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Arsenic(III) Fuels Anoxygenic Photosynthesis in Hot Spring Biofilms from Mono Lake, California

Overview of attention for article published in Science, August 2008
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About this Attention Score

  • In the top 5% of all research outputs scored by Altmetric
  • High Attention Score compared to outputs of the same age (96th percentile)
  • Good Attention Score compared to outputs of the same age and source (77th percentile)

Mentioned by

blogs
3 blogs
wikipedia
3 Wikipedia pages

Citations

dimensions_citation
162 Dimensions

Readers on

mendeley
166 Mendeley
citeulike
5 CiteULike
connotea
2 Connotea
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Title
Arsenic(III) Fuels Anoxygenic Photosynthesis in Hot Spring Biofilms from Mono Lake, California
Published in
Science, August 2008
DOI 10.1126/science.1160799
Pubmed ID
Authors

T. R. Kulp, S. E. Hoeft, M. Asao, M. T. Madigan, J. T. Hollibaugh, J. C. Fisher, J. F. Stolz, C. W. Culbertson, L. G. Miller, R. S. Oremland

Abstract

Phylogenetic analysis indicates that microbial arsenic metabolism is ancient and probably extends back to the primordial Earth. In microbial biofilms growing on the rock surfaces of anoxic brine pools fed by hot springs containing arsenite and sulfide at high concentrations, we discovered light-dependent oxidation of arsenite [As(III)] to arsenate [As(V)] occurring under anoxic conditions. The communities were composed primarily of Ectothiorhodospira-like purple bacteria or Oscillatoria-like cyanobacteria. A pure culture of a photosynthetic bacterium grew as a photoautotroph when As(III) was used as the sole photosynthetic electron donor. The strain contained genes encoding a putative As(V) reductase but no detectable homologs of the As(III) oxidase genes of aerobic chemolithotrophs, suggesting a reverse functionality for the reductase. Production of As(V) by anoxygenic photosynthesis probably opened niches for primordial Earth's first As(V)-respiring prokaryotes.

Mendeley readers

The data shown below were compiled from readership statistics for 166 Mendeley readers of this research output. Click here to see the associated Mendeley record.

Geographical breakdown

Country Count As %
United States 3 2%
Canada 2 1%
Saudi Arabia 1 <1%
Chile 1 <1%
Mexico 1 <1%
Japan 1 <1%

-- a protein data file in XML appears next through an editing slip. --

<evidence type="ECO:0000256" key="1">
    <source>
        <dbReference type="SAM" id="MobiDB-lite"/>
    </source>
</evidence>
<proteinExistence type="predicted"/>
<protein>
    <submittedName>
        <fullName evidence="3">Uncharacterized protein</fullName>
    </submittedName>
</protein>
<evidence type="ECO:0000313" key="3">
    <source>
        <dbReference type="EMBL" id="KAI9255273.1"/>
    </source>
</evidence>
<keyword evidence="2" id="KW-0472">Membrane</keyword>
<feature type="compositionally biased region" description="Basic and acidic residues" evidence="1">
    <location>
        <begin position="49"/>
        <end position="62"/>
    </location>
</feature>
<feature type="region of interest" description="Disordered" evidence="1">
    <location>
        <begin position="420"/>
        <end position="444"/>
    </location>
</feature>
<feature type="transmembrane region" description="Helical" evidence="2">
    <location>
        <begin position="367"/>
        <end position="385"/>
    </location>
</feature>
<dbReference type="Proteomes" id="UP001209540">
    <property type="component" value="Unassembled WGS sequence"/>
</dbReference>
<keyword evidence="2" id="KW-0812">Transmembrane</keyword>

Colombia 1 <1%
Unknown 156 94%

Demographic breakdown

Readers by professional status Count As %
Student > Ph. D. Student 40 24%
Researcher 39 23%
Student > Master 14 8%
Professor 12 7%
Student > Bachelor 12 7%
Other 37 22%
Unknown 12 7%
Readers by discipline Count As %
Agricultural and Biological Sciences 46 28%
Environmental Science 33 20%
Earth and Planetary Sciences 26 16%
Biochemistry, Genetics and Molecular Biology 22 13%
Chemistry 5 3%
Other 18 11%
Unknown 16 10%

Attention Score in Context

This research output has an Altmetric Attention Score of 27. This is our high-level measure of the quality and quantity of online attention that it has received. This Attention Score, as well as the ranking and number of research outputs shown below, was calculated when the research output was last mentioned on 02 January 2017.
All research outputs
#254,715
of 6,997,887 outputs
Outputs from Science
#7,692
of 37,378 outputs
Outputs of similar age
#2,468
of 80,878 outputs
Outputs of similar age from Science
#162
of 710 outputs
Altmetric has tracked 6,997,887 research outputs across all sources so far. Compared to these this one has done particularly well and is in the 96th percentile: it's in the top 5% of all research outputs ever tracked by Altmetric.
So far Altmetric has tracked 37,378 research outputs from this source. They typically receive a lot more attention than average, with a mean Attention Score of 30.3. This one has done well, scoring higher than 79% of its peers.
Older research outputs will score higher simply because they've had more time to accumulate mentions. To account for age we can compare this Altmetric Attention Score to the 80,878 tracked outputs that were published within six weeks on either side of this one in any source. This one has done particularly well, scoring higher than 96% of its contemporaries.
We're also able to compare this research output to 710 others from the same source and published within six weeks on either side of this one. This one has done well, scoring higher than 77% of its contemporaries.